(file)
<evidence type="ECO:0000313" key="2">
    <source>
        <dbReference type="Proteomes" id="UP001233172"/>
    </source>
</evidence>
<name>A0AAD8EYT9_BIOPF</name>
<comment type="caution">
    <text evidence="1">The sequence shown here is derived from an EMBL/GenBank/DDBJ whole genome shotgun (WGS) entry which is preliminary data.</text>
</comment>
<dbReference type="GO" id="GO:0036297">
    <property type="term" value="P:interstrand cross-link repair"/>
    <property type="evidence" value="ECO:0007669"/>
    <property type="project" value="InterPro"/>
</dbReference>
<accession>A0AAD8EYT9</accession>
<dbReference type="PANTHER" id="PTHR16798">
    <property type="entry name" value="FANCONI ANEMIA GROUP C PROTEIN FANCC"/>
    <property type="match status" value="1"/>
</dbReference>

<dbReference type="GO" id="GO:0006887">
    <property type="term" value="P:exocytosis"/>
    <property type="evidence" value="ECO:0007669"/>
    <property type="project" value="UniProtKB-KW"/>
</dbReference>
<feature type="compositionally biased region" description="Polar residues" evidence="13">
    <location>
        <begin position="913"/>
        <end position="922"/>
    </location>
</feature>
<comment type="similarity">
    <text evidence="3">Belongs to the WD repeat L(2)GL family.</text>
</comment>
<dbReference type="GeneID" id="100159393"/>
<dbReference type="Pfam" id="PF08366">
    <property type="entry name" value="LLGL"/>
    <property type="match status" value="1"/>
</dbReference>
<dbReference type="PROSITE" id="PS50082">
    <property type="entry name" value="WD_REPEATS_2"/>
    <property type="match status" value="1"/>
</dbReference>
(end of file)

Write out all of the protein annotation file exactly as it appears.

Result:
<evidence type="ECO:0000313" key="2">
    <source>
        <dbReference type="Proteomes" id="UP001233172"/>
    </source>
</evidence>
<name>A0AAD8EYT9_BIOPF</name>
<comment type="caution">
    <text evidence="1">The sequence shown here is derived from an EMBL/GenBank/DDBJ whole genome shotgun (WGS) entry which is preliminary data.</text>
</comment>
<dbReference type="GO" id="GO:0036297">
    <property type="term" value="P:interstrand cross-link repair"/>
    <property type="evidence" value="ECO:0007669"/>
    <property type="project" value="InterPro"/>
</dbReference>
<accession>A0AAD8EYT9</accession>
<dbReference type="PANTHER" id="PTHR16798">
    <property type="entry name" value="FANCONI ANEMIA GROUP C PROTEIN FANCC"/>
    <property type="match status" value="1"/>
</dbReference>

<dbReference type="GO" id="GO:0006887">
    <property type="term" value="P:exocytosis"/>
    <property type="evidence" value="ECO:0007669"/>
    <property type="project" value="UniProtKB-KW"/>
</dbReference>
<feature type="compositionally biased region" description="Polar residues" evidence="13">
    <location>
        <begin position="913"/>
        <end position="922"/>
    </location>
</feature>
<comment type="similarity">
    <text evidence="3">Belongs to the WD repeat L(2)GL family.</text>
</comment>
<dbReference type="GeneID" id="100159393"/>
<dbReference type="Pfam" id="PF08366">
    <property type="entry name" value="LLGL"/>
    <property type="match status" value="1"/>
</dbReference>
<dbReference type="PROSITE" id="PS50082">
    <property type="entry name" value="WD_REPEATS_2"/>
    <property type="match status" value="1"/>
</dbReference>